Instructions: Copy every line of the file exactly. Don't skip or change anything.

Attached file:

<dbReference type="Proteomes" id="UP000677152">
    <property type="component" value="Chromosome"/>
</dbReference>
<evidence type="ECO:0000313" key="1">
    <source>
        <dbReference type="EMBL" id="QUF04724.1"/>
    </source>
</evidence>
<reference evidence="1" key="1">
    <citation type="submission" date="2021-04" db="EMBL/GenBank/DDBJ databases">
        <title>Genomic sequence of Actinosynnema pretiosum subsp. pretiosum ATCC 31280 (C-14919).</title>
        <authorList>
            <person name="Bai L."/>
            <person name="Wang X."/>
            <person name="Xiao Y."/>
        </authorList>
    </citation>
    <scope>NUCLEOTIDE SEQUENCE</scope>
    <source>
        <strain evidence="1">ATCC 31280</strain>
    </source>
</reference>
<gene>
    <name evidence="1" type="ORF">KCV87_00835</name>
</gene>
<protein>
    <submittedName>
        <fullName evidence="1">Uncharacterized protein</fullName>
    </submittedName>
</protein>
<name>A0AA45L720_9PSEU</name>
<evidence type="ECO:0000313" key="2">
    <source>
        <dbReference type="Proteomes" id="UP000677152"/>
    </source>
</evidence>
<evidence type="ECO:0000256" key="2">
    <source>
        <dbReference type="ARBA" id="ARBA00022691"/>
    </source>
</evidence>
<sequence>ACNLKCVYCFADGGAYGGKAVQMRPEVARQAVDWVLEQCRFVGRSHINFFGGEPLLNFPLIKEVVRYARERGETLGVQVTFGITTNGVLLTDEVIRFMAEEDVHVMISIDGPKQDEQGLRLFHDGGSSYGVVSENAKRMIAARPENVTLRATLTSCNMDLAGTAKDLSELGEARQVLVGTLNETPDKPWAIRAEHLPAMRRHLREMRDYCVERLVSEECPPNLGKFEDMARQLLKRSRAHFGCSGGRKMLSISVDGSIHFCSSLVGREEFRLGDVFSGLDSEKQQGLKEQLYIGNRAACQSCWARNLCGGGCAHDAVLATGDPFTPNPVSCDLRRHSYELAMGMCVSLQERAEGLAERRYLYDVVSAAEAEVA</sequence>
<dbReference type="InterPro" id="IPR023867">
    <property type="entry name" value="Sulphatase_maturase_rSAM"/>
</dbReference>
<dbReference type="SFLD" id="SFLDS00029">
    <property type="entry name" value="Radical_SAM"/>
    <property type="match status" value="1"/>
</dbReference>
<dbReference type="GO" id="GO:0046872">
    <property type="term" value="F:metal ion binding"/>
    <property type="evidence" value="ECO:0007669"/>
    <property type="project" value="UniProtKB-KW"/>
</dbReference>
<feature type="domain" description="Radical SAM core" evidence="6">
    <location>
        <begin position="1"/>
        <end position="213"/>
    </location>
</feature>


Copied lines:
<dbReference type="Proteomes" id="UP000677152">
    <property type="component" value="Chromosome"/>
</dbReference>
<evidence type="ECO:0000313" key="1">
    <source>
        <dbReference type="EMBL" id="QUF04724.1"/>
    </source>
</evidence>
<reference evidence="1" key="1">
    <citation type="submission" date="2021-04" db="EMBL/GenBank/DDBJ databases">
        <title>Genomic sequence of Actinosynnema pretiosum subsp. pretiosum ATCC 31280 (C-14919).</title>
        <authorList>
            <person name="Bai L."/>
            <person name="Wang X."/>
            <person name="Xiao Y."/>
        </authorList>
    </citation>
    <scope>NUCLEOTIDE SEQUENCE</scope>
    <source>
        <strain evidence="1">ATCC 31280</strain>
    </source>
</reference>
<gene>
    <name evidence="1" type="ORF">KCV87_00835</name>
</gene>
<protein>
    <submittedName>
        <fullName evidence="1">Uncharacterized protein</fullName>
    </submittedName>
</protein>
<name>A0AA45L720_9PSEU</name>
<evidence type="ECO:0000313" key="2">
    <source>
        <dbReference type="Proteomes" id="UP000677152"/>
    </source>
</evidence>
<evidence type="ECO:0000256" key="2">
    <source>
        <dbReference type="ARBA" id="ARBA00022691"/>
    </source>
</evidence>
<sequence>ACNLKCVYCFADGGAYGGKAVQMRPEVARQAVDWVLEQCRFVGRSHINFFGGEPLLNFPLIKEVVRYARERGETLGVQVTFGITTNGVLLTDEVIRFMAEEDVHVMISIDGPKQDEQGLRLFHDGGSSYGVVSENAKRMIAARPENVTLRATLTSCNMDLAGTAKDLSELGEARQVLVGTLNETPDKPWAIRAEHLPAMRRHLREMRDYCVERLVSEECPPNLGKFEDMARQLLKRSRAHFGCSGGRKMLSISVDGSIHFCSSLVGREEFRLGDVFSGLDSEKQQGLKEQLYIGNRAACQSCWARNLCGGGCAHDAVLATGDPFTPNPVSCDLRRHSYELAMGMCVSLQERAEGLAERRYLYDVVSAAEAEVA</sequence>
<dbReference type="InterPro" id="IPR023867">
    <property type="entry name" value="Sulphatase_maturase_rSAM"/>
</dbReference>
<dbReference type="SFLD" id="SFLDS00029">
    <property type="entry name" value="Radical_SAM"/>
    <property type="match status" value="1"/>
</dbReference>
<dbReference type="GO" id="GO:0046872">
    <property type="term" value="F:metal ion binding"/>
    <property type="evidence" value="ECO:0007669"/>
    <property type="project" value="UniProtKB-KW"/>
</dbReference>
<feature type="domain" description="Radical SAM core" evidence="6">
    <location>
        <begin position="1"/>
        <end position="213"/>
    </location>
</feature>